We slowly made our way around the loose southwest slopes of Isolation Peak. The sky adopted a tint of orange as we rejoined the divide and after weighing our options I decided to start making executive decisions. Abby was only getting deeper into mega-bonk-land, the primary goal now was to get her moving as fast as possible and dig her out of the hole. We stopped briefly on the divide: I made her drink as much water and eat as much food as she could stomach then took her pack to carry myself. I told her to just keep hiking south on the divide and I would catch up in a few minutes. I changed into my warmer clothes in preparation for night and prepared her warm clothes. I then caught back up to her so she could gear up for night. I had been very thoughtful about my nutrition and maintaining a positive mental state and was glad to be feeling almost the same as I had 15 hours earlier.

Shadows getting longer heading further up Isolation Peak. Longs looms tall in the background.
Longs poking out from the beautiful west face of Isolation Peak.
We had to bop over two more mountains before we could start the long descent, they are very moderate inclines but forward progress remained slow. We reached the (almost) summit of Ogalalla in complete darkness. Abby was barely awake, we had one short climb left and then we could descend significant elevation which I hoped would help immensely. I stood on the summit of "Ooh La La!" a little after 10PM and took in the moment. It was both surreal and intimidating. Miles to the east and nearly 8,000ft below the city lights of the front range twinkled; to the west I could see Abby's light traversing just below the summit (uphills were on the edge of impossible, so she skipped the true summit), what appeared to be a lone campfire in the distance and very far away, the few lights of Frasier Valley marking our eventual endpoint.

The final rays of light behind the Never Summer mountains to the northwest from the south ridge of Isolation.
The next section was terrible. Completely off trail, we needed to descend to a saddle east of Cooper Peak, contour around a small tarn, then around Island Lake, over a small rib then down to Gourd Lake where we would rejoin trail. Some remaining snowfields were a godsend to shoe ski down with ease but the final half mile wound its way around short slabby dropoffs and painfully healthy fields of willows scattered among trees. I had the route well committed to memory on a macro scale as well as the navigational operations on my watch, but the nuances of hiking through the complicated terrain was immensely time consuming trial and error without the ability see more than 20ft in front of me. I'm not sure I've ever been so frustrated! It was very mentally taxing to be so focused on route finding, making sure Abby was moving well and safely and trying to remember to keep my own self in good condition.

A daylight picture taken from SummitPost of the complicated terrain below Cooper Peak (there is even more not pictured above too!), many curses were said.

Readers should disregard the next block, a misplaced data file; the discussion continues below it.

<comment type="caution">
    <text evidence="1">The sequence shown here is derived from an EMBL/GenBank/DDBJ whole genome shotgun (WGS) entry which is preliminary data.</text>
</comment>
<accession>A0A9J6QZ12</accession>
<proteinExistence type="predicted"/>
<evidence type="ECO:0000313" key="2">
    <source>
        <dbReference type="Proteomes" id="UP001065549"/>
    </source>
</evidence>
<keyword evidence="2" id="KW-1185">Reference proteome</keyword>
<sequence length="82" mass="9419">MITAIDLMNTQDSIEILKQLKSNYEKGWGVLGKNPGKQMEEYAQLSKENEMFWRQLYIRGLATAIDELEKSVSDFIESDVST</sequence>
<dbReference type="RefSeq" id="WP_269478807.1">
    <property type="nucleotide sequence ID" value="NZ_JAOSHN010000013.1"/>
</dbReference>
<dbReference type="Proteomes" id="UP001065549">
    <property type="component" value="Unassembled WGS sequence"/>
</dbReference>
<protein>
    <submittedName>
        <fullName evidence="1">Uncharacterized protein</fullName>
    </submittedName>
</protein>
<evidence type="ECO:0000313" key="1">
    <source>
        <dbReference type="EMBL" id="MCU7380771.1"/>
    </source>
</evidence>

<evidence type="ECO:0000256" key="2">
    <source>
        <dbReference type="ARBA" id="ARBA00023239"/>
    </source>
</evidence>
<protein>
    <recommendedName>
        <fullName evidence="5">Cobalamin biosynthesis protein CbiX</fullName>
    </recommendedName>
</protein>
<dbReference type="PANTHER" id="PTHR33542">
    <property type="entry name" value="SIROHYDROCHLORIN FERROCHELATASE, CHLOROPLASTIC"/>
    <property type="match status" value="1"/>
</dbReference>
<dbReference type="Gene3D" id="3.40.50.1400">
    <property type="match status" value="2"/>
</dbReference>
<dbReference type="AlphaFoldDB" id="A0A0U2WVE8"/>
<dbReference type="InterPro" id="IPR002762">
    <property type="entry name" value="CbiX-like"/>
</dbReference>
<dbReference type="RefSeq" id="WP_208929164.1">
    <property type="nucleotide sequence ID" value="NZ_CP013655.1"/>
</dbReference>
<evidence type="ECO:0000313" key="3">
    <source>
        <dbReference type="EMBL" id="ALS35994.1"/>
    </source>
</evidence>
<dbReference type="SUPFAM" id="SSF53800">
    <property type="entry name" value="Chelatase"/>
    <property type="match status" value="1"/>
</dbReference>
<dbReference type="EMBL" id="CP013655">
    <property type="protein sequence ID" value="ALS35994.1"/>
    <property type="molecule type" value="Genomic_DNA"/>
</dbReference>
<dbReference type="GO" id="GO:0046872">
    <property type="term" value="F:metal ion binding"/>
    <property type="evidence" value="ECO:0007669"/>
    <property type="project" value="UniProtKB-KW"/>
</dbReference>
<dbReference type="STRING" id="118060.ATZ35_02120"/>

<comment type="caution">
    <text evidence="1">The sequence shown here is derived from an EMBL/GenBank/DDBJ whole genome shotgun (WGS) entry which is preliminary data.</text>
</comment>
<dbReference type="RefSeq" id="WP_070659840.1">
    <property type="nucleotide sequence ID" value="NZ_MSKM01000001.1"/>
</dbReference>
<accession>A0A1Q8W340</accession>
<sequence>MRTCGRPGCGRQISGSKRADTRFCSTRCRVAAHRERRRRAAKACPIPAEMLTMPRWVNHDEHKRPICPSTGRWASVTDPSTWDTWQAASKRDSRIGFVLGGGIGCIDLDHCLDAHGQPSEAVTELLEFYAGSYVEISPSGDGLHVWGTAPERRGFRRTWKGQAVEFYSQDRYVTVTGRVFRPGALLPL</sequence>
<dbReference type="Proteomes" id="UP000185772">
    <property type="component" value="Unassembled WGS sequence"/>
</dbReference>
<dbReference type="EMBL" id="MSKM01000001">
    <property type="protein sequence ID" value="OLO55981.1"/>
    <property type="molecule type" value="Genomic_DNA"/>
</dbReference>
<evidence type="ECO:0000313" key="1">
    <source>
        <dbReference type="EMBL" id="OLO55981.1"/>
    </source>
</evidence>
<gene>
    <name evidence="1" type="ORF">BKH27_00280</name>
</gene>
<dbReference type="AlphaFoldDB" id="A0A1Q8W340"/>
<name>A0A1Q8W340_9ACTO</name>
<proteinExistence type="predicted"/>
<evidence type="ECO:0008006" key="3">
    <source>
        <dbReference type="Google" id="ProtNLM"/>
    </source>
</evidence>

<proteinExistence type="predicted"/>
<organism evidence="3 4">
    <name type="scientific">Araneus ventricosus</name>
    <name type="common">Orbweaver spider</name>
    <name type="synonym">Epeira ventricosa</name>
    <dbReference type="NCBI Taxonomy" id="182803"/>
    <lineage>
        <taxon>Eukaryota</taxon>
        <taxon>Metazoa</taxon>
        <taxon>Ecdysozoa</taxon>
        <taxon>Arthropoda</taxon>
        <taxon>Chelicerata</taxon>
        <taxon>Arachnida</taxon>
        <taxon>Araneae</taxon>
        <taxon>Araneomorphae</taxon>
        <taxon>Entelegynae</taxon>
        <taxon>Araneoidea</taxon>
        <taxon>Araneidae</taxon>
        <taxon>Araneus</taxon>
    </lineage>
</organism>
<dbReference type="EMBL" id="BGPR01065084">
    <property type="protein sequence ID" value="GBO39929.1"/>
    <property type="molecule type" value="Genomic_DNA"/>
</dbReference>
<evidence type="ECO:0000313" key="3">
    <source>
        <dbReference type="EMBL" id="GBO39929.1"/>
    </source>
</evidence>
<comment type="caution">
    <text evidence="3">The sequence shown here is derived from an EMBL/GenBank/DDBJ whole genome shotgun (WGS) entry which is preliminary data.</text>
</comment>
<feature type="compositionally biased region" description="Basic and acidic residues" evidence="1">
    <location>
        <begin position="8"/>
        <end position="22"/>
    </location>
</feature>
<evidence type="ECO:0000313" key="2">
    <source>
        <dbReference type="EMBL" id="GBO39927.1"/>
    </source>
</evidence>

After what felt like a year we finally rejoined the trail, it was the homestretch, Abby's condition was starting to improve and the overall mood was drastically more positive. Still, we had a long 10 mile hike out to Monarch Lake to meet Mark who we had been in radio contact with intermittently throughout the journey. By following our SPOT he had been able to keep track of us all day long. It would have been nice to jog back out, but running wasn't quite in the cards so we marched along as quick as walking allows. At the Cascade Creek (Pawnee Pass trail, essentially) I was happy to see Abby moving much easier and complaining less of of "almost falling asleep every 5 seconds" and "seeing less faces in trees and rocks". Stellar, but we weren't done yet. The remaining 4 miles were easier flatter trail and we were able to jog a few sections. My watch started beeping, I looked down and realized the time was 4AM, it was my wake-up alarm from 24 hours earlier. We passed the Arapaho Pass junction, went around Monarch Lake and after 23 hours and 31 minutes were finished.

Despite the horrible time of day, Mark was patiently alone in the parking lot on a fold out cot with water boiling and a pot of hot soup. I can't express how thankful I am for his immutable generosity and support. I wolfed down the soup and tripped over my now untied shoe lace and took an actually very hard fall in the parking lot, spilling a cup of hot chocolate  and cutting my knee and elbow. An ironic and fitting conclusion.

Well, we didn't finish the whole traverse, Monarch Lake was 45 miles into the ~70ish mile route and is the same place Mark bailed the first time he tried the route. The vert was only around 11,000ft but Mark agrees that on paper the route looks a lot easier than it feels in real life. Out of two Hardrock 100 finishes in two attempts, the Pfiffner took Mark one DNF and a time longer than both Hardrocks when he did finish it. I can't wait to get in the ring with this traverse for a rematch next summer! The overall experience was amazing, the scenery far exceeded expectations, the company was great and I was able to gain tons of experience and confidence going forwards.

Looking back north from Hallet Peak
We summited 10 peaks : Mt Ida, Chief Cheley Pk, Cracktop, Sprague Mtn, Knobtop Mtn, Ptarmigan Pt, Flattop Mtn, Hallet Pk, Ogalalla Pk, (well, apparently we just missed the summit of Ogalalla in the dark, but pretty close) and Ooh La La!